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Hometown native Chris Leitch weighs in on potential Columbus Crew relocation to Texas

San Jose Earthquakes head coach started his professional career with the Crew

MLS: U.S. Open Cup-San Jose Earthquakes at Sporting KC Jay Biggerstaff-USA TODAY Sports

The news around MLS this week has been dominated by the announcement from the Columbus Crew investor/operator Anthony Precourt that he might relocate his team to Austin, Texas if he is unable to secure a new stadium site in Columbus. The plan has sparked outrage among fans of the Crew and empathy from other supporters around the league. A coordinated #SaveTheCrew campaign has come about as a result, and fans across the country — and around the world — are expected to show their support for their counterparts in Columbus at their own teams’ games this weekend.

For San Jose Earthquakes head coach Chris Leitch, who was born in a suburb of Columbus and was a boyhood fan of the club when it began play in 1996, the timing of the news came as a bit of a shock. And though he is busy preparing his team for Sunday’s game against Minnesota United — a game that if the Quakes win, they will qualify for the postseason for the first time since 2012 — the 38-year old rookie coach still had words to share on the potential Crew relocation.

“You’re asking a guy that is obviously going to slant towards Columbus, from a guy that grew up idolizing and watching that team,” said Leitch. “That was the team that really set that spark in me and allowed me to dream about, even though it was far-fetched, to have an opportunity to play with these guys, to aspire to be like those guys. So when you ask me about taking them away from Columbus, and obviously knowing what the soccer scene is like in the area, that is tough one for me to swallow if I’m honest. I am so darn close to it: I watched them, I trained with them, I was drafted by them, I played for them. It’s an extremely tough one for me to take.”

Leitch was drafted by Columbus ahead of the 2002 season after a successful college career with the North Carolina Tar Heels, and he made 13 appearances in his rookie season with his hometown club. He was traded to New York ahead of his sophomore season, came back to Columbus in 2006 for a year, back to the Red Bulls for another spell, before ending his 10-year MLS career as a member of the Quakes. He stayed on with San Jose following his retirement, and has been in a technical role with the club ever since.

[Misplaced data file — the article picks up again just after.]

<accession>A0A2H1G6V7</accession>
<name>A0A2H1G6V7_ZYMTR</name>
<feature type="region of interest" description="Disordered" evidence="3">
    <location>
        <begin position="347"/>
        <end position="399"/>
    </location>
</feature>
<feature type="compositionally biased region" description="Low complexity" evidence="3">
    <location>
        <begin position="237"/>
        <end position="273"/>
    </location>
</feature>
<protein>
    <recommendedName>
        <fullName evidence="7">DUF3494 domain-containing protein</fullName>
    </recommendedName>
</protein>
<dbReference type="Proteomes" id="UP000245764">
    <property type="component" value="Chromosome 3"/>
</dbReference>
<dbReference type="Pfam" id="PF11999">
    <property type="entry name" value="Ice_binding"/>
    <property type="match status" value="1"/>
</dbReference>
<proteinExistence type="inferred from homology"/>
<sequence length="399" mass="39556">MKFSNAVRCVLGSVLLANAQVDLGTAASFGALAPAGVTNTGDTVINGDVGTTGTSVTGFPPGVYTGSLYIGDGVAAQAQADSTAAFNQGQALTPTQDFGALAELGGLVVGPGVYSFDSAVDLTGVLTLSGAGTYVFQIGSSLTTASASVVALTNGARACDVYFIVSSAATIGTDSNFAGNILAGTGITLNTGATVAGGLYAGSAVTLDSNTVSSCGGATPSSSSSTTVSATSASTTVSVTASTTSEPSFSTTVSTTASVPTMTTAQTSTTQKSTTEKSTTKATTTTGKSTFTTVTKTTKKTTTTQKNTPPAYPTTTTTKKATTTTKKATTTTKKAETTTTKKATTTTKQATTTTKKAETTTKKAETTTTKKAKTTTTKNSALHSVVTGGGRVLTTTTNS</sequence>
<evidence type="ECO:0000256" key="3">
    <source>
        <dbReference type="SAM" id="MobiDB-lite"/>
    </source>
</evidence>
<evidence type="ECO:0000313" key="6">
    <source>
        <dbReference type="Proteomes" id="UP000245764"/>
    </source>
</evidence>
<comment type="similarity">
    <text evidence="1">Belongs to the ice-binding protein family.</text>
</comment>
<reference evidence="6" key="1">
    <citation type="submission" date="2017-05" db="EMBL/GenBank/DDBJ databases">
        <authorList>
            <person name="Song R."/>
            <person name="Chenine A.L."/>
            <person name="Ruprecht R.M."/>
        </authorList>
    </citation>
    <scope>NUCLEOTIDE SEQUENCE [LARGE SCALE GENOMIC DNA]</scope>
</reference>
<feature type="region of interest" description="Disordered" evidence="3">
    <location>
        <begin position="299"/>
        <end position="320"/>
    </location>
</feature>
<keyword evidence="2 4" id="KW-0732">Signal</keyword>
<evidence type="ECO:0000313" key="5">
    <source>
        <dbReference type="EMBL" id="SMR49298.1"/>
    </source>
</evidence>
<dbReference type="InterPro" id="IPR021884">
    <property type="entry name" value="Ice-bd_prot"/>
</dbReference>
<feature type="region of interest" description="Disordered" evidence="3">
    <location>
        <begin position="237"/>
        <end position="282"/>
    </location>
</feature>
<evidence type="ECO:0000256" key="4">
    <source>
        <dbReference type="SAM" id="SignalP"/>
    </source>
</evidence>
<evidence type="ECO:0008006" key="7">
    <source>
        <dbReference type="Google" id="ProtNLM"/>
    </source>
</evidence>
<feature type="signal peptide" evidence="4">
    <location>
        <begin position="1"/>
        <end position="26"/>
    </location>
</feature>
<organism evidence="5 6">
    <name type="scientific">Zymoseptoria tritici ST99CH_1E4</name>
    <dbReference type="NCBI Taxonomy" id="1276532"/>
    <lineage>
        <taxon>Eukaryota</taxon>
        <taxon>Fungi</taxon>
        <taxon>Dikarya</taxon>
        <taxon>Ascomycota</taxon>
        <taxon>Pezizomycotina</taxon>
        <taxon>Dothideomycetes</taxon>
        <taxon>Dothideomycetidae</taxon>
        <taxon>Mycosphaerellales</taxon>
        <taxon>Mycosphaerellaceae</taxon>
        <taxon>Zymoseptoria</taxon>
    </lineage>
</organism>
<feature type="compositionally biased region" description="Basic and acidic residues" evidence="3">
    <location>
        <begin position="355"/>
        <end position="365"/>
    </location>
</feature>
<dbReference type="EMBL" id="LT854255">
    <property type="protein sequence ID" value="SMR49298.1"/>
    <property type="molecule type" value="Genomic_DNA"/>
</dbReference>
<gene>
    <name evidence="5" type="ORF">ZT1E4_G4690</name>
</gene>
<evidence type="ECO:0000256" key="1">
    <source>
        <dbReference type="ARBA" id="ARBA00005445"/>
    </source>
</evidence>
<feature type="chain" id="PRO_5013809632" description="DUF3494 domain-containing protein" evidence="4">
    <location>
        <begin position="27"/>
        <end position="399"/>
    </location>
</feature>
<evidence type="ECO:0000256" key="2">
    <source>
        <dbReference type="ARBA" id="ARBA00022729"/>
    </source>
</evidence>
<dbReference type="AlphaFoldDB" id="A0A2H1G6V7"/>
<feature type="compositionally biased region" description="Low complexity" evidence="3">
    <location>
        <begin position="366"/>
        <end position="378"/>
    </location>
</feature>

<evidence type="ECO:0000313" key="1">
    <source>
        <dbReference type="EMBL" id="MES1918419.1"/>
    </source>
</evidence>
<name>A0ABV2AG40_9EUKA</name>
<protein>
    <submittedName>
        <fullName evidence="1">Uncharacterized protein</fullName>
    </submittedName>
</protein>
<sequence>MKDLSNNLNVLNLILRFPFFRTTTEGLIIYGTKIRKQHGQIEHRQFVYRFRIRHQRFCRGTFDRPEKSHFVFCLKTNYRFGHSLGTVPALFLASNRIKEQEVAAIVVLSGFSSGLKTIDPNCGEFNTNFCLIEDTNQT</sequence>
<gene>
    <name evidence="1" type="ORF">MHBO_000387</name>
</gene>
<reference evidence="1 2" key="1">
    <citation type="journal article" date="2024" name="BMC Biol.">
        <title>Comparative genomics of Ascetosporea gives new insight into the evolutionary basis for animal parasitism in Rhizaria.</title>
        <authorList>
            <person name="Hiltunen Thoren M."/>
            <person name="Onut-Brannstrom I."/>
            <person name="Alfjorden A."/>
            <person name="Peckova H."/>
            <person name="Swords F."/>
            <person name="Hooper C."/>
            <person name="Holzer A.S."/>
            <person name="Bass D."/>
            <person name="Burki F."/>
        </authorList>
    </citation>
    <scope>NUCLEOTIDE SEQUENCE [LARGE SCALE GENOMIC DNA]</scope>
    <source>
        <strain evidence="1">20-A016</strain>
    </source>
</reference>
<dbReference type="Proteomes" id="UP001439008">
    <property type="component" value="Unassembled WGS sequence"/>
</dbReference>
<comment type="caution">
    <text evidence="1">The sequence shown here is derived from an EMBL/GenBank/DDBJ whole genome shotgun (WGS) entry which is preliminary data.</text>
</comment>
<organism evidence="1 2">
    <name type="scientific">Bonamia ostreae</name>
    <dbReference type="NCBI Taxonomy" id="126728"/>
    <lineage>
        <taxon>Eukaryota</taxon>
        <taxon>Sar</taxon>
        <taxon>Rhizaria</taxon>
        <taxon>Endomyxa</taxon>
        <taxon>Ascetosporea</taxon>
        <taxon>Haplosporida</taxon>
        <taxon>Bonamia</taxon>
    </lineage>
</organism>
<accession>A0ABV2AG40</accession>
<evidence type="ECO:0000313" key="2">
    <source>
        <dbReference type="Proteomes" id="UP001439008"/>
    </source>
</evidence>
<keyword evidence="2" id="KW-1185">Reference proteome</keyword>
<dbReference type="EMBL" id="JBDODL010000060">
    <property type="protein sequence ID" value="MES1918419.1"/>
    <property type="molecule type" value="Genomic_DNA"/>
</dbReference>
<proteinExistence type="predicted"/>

Leitch was elevated to head coach midway through this season after Dominic Kinnear was fired. Previously, he was the team’s technical director and had served as interim general manager at the tail end of last season following long-time GM John Doyle’s departure. Leitch now has nearly 16 years of experience within MLS, and he knows that there are many factors that go into the running of a successful league. The potential relocation of the Crew to Austin will certainly not be popular with fans of the club, but Leitch does see the bigger picture.

“I understand the business of it, for sure, one hundred percent, and I know how vital that is for the growth of this league,” said Leitch. “I will say that Major League Soccer as a whole has made extremely wise decisions as it concerns the growth of this league. The owner of the club, Mr. Precourt, I am sure has done his due diligence and he understands the metrics that go behind that and the reasons for a potential move to Austin.”

Leitch is acutely aware that the path forward in Columbus is still uncharted, and he does hold out hope that a resolution will be reached that has more positive than negative effects.

“So to take it full circle, from a guy that is from Columbus, I also have to believe that there are some smart people that are running that ship that can look at the long term strategic plan for the club and determine what’s best.”

Forever the Columbus native and Crew alum, Leitch knows that whatever happens next, the fans that have been with the team from the very beginning to those that have come aboard recently are in for an emotional ride throughout the process, and he can count himself as a part of that group.

“It’s not for me to say, do I agree with it? I don’t, and I know it does hurt.”